Anne: Well, that's hard for her.
Anne: I mean, this is unprecedented, right? We've had to cancel broker owner, all of that stuff.
Melissa: And I was the national president when 9/11 hit.
Anne: Oh, no. I did not know that. Wow.
Melissa: Yeah. So, it was the week before convention, the week before. I mean, I was supposed to get on a plane in a couple of days. So we were going to Kansas City and literally within minutes, after we all settled and caught our breath out, not a minute, so maybe a day and we were all stunned. But I pulled together as the President of NARPM, all the board. We had 14 Board of Directors at that time, only one wasn't able to get on the call, 13 of us got on the call, and only one of those 13 wanted to cancel it all together.
Melissa: We agreed to postpone. We moved the convention to end of November. It was a tough time, but we moved it to the end of November. We didn't have a clause in our contract at that time to let us out because of that and a lot of people didn't have it.
Melissa: So we were obligated, but we came together and during that time, from the time that we changed the meeting, to the time that we arrived, the emotions were high, but we lost our fourth National President Rocky Maxwell to cancer, so I got hit with two. We opened our conventions a little early with a memorial service and I had my head on the table in tears. I mean, he was like a mentor. He was one of the strongest mentors in my life in the property management associates in the world of property management.
Melissa: So, we had a lot of much, but we came together as a group, which we're doing right now. We're coming together as a group to share. I always tell you that I have some good EODs to share samples of, I have really good job descriptions as you do, and I always am looking for you to give me more information on what you're using VAs for. The virtual system can do so much, but I'm always willing to share with your clients and my colleagues and I do.
Anne: Yeah and I always appreciate that about you. You're so supportive. In closing, share with everybody a little bit about where you see the future going. This is the beginning of this, right? Well, I think we have a little bit longer to go unfortunately. I wish I could say it will be over tomorrow, but I think we've got a lot more time. Share with everybody a little bit about the future of property management as you see it today and what hope can you give people to hold the faith?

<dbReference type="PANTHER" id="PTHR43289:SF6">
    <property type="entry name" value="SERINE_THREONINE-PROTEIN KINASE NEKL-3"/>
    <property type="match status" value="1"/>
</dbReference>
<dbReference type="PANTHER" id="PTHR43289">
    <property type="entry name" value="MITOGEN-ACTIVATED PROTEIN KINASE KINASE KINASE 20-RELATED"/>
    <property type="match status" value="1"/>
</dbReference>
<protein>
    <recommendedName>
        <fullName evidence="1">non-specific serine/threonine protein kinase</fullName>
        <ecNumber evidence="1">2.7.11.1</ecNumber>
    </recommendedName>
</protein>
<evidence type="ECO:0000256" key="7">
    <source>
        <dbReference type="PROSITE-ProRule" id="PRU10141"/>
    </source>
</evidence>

Melissa: Thank you. Well, if I had that little crystal ball.
Melissa: And I could predict I would say, this is probably one of the bigger opportunities I've ever seen in my career. I think that the world has changed, but I think the way we do business has changed. And I see it as I'm now going to be able to support my staff even more because they're going to be bought into virtual systems more than they've ever been before.
Melissa: Come on, my bookkeeping, if I had done this a year ago, even a month ago or let's say, because we already planned to do it as the first of the year, but if I had done this before we were in this state, they would have given me resistance and the smiles on their face. I wasn't quite sure how to do it from the accounting standpoint and now I'm sorry that I didn't do it sooner. So, I think that is one piece. I think the way that that I see business today has changed in the light of opportunity and thinking like, "How am I going to get through the storm? How much savings do I have? Can I do it?" And I'm a believer. And I think that attitude, that positivity will absolutely navigate for positive change moving forward.
Melissa: I think we're going to lose some clients, let's just say that. They're going to move back into the home, but I've already seen the flow in a short period of time of people coming to us. My son was getting four and five calls a day and he's like, "I can't come out to your house, but let's talk on the phone. Let's do a virtual call." And he's still getting inquiries for new business, so we've got to be ramped up and ready.
Anne: Yeah, I think so, too. And like I said, for me, I think it's going to be about business as unusual. What box? How can I serve? What are the needs of the people out there? What are they? They don't know about the eviction process. They don't know what they can and can't charge. They don't know what the 120 Federal ban is and what it means to them. And so I think those of us, you and I are both educators, we love to teach, we love to serve, and I think that that helps us because we're able to see needs in a marketplace where maybe some others aren't.
Anne: So for those of you that are listening, pay attention to what you're hearing. Listen to what the inquiries are in your business. Tenants are a little crazy right now, too, because they can't find places. How can you serve them to find person? So, one of the things we're doing and we've done this for years, but now it really comes to being super important is we do Matterport Chartres where literally they can walk through the whole house and it gives the floor plan and everything like that. And I innovated that when Mark and I were introduced to that, probably three years ago and I have my own Matterport channel, but I always pay a photographer to go because I don't have the staff and time to do it myself.